Sparks flew between Republicans and Democrats Sunday during a lengthy debate on a health care tax bill that supporters say would help the uninsured.
Passed by the House on a vote of 41 to 25, HB 278 would create a health care fund for New Mexicans who are uninsured. The bill would replace a federal tax that Congress repealed. The state health insurance tax would result in $99.1 million to go to a new “health care affordability fund” and the remaining $25.6 million would go to the general fund.
Republicans tried twice to amend the bill to exempt small business owners from the bill. Bill cosponsor Deborah Armstrong, D-Albuquerque, said the proposal would “have to apply to the whole market.”
Rep. Rebecca Dow, R-Truth or Consequences, made the first attempt at amending the bill. But Rep. Gail Chasey, D-Albuquerque, moved to table it. Egolf called for a vote and the House voted to table the amendment 38 to 22.
House Minority Whip Rod Montoya, R-Farmington, called Egolf’s behavior “outrageous.”
“You have pulled every trick in the book to stifle debate,” Montoya said.
Rep. Gail Armstrong, R-Magdelena, said she was “on board to speak” prior to the vote.
“I had the mic in my hand. You did not call on me,” she told Egolf.
Dow expressed anger around the way her amendment was handled.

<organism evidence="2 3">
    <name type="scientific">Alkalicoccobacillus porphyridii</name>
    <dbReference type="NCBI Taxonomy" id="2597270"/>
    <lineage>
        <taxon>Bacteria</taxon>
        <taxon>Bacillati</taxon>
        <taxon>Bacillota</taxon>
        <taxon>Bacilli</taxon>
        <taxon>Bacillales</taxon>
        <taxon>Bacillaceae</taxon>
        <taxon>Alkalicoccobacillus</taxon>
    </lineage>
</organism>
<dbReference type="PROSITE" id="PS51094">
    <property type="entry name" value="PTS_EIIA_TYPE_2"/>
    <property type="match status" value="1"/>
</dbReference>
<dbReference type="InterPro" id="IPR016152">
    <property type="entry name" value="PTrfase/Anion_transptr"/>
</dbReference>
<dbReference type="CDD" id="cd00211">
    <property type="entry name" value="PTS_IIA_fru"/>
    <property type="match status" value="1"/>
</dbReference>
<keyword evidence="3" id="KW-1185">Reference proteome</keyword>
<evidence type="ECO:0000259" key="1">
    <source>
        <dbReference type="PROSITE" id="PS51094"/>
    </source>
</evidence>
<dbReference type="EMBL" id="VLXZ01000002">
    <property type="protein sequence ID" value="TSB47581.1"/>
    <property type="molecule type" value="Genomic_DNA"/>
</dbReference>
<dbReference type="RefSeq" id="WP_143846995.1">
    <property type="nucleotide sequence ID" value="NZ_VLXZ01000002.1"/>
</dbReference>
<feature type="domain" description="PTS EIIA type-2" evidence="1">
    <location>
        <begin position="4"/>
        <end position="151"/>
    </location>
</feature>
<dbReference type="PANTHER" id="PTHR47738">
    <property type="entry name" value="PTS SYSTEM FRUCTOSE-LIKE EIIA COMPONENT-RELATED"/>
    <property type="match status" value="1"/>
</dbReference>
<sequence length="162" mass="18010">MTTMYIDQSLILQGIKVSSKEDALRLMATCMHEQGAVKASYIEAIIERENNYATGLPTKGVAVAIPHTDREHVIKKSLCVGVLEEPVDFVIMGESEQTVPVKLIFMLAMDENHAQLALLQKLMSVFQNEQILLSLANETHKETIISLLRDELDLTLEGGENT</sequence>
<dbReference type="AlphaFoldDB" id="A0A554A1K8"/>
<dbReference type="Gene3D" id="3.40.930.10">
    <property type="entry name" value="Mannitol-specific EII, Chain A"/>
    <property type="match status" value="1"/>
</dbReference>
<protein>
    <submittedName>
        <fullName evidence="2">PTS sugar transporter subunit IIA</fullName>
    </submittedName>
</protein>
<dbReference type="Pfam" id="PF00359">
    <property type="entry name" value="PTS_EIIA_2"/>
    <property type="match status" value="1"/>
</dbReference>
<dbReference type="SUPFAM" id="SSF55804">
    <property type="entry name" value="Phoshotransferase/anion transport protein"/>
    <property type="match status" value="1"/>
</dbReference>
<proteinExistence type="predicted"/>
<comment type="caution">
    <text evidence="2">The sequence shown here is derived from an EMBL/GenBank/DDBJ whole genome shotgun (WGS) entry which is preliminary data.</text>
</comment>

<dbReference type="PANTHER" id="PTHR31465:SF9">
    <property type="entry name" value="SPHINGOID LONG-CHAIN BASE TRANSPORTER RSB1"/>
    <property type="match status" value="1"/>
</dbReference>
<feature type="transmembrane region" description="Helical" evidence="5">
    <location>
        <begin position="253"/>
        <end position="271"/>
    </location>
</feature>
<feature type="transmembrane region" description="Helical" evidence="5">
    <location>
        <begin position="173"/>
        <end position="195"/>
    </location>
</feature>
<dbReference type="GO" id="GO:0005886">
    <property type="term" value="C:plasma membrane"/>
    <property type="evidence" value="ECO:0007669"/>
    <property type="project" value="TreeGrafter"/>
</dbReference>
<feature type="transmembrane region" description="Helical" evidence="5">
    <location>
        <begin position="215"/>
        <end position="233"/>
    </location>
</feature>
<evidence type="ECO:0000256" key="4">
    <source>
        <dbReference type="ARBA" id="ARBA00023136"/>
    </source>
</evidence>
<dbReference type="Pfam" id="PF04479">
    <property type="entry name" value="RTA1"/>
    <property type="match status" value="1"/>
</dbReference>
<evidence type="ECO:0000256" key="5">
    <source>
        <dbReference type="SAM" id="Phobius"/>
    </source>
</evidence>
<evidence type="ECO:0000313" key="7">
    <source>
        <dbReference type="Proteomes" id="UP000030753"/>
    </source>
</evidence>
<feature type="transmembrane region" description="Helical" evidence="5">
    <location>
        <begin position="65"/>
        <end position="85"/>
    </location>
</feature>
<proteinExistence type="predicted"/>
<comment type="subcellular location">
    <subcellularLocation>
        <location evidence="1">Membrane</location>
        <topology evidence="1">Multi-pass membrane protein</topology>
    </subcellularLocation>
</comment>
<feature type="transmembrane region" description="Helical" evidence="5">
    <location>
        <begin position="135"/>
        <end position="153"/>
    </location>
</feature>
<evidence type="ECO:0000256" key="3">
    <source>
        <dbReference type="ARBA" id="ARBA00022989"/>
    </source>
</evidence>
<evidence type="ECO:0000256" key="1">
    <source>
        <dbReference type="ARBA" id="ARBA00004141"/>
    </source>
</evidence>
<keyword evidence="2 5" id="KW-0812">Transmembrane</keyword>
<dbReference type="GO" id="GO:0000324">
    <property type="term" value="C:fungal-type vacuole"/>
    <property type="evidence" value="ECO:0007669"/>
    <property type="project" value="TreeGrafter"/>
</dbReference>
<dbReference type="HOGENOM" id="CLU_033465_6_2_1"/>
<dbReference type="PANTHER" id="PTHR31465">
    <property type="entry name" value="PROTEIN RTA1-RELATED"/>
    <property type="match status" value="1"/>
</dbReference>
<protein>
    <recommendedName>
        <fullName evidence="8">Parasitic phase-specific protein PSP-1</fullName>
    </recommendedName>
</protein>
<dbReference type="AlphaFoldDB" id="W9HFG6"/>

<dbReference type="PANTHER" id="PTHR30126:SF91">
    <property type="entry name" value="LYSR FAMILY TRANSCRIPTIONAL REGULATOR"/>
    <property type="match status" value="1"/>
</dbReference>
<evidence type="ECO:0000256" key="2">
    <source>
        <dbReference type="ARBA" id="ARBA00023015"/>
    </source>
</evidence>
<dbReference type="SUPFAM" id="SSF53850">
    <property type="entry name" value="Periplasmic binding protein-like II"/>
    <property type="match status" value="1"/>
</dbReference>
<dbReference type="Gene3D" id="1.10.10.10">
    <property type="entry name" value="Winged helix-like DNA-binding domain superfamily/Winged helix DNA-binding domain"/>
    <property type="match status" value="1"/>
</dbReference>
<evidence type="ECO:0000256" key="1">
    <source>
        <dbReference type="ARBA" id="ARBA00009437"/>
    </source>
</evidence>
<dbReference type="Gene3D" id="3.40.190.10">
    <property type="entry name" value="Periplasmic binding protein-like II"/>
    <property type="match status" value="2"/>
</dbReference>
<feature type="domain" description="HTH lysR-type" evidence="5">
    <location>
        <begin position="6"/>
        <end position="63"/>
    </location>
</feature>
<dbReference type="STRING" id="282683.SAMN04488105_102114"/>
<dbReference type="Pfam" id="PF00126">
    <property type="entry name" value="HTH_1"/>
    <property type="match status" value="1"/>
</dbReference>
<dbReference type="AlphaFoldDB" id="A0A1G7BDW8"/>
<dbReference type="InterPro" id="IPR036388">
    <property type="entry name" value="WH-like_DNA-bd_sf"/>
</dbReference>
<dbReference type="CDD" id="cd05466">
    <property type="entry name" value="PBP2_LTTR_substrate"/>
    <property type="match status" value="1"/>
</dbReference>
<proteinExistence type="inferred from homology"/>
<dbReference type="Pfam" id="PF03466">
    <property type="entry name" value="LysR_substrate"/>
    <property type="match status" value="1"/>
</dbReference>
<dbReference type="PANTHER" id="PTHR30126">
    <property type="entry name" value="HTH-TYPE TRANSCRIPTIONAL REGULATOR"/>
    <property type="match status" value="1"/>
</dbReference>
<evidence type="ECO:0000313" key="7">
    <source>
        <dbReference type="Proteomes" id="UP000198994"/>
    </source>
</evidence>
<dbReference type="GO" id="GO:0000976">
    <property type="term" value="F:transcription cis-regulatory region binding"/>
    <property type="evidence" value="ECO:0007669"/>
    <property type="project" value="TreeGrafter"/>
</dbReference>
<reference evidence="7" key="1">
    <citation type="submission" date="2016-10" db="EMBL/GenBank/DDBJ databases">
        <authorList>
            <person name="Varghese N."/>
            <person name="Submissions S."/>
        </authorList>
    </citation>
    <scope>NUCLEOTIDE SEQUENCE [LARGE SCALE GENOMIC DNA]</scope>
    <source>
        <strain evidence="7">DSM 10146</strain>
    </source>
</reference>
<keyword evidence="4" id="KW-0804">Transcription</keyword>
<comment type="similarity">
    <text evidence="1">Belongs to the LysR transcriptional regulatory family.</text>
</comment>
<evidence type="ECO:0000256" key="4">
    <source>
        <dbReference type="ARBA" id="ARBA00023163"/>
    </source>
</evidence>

“I do not appreciate my amendment being tabled without debate. I left my family. I quit my job. I expect my amendment to be considered,” she said.
Rep. James Strickler, R-Farmington, then made the second attempt at amending the bill. Egolf then said he had previously neglected to go to the bill sponsor to see if the proposed amendment was friendly or not. Armstrong said it was “unfriendly.”
The House voted to table the amendment on a40-21 vote.
According to Debbie Armstrong, 190,000 people in New Mexico are uninsured. Of those, about 50,000 are eligible for Medicaid but are not enrolled.
But that leaves 140,000 who are not insured and not eligible for Medicaid. The Democrat said this bill would help those experiencing what she called “the cliff effect,” meaning people who make just slightly above the poverty level. Those people often cannot afford private health insurance coverage but don’t quite qualify for Medicaid.
A coalition of nonprofits that serve the disenfranchised, called New Mexico Together for Health Care issued a statement praising the House for passing the bill.
Last week HB 278 sparked controversy when the House Taxation and Revenue Committee passed the bill but all Republicans had left before the vote.
The bill will now move to the Senate.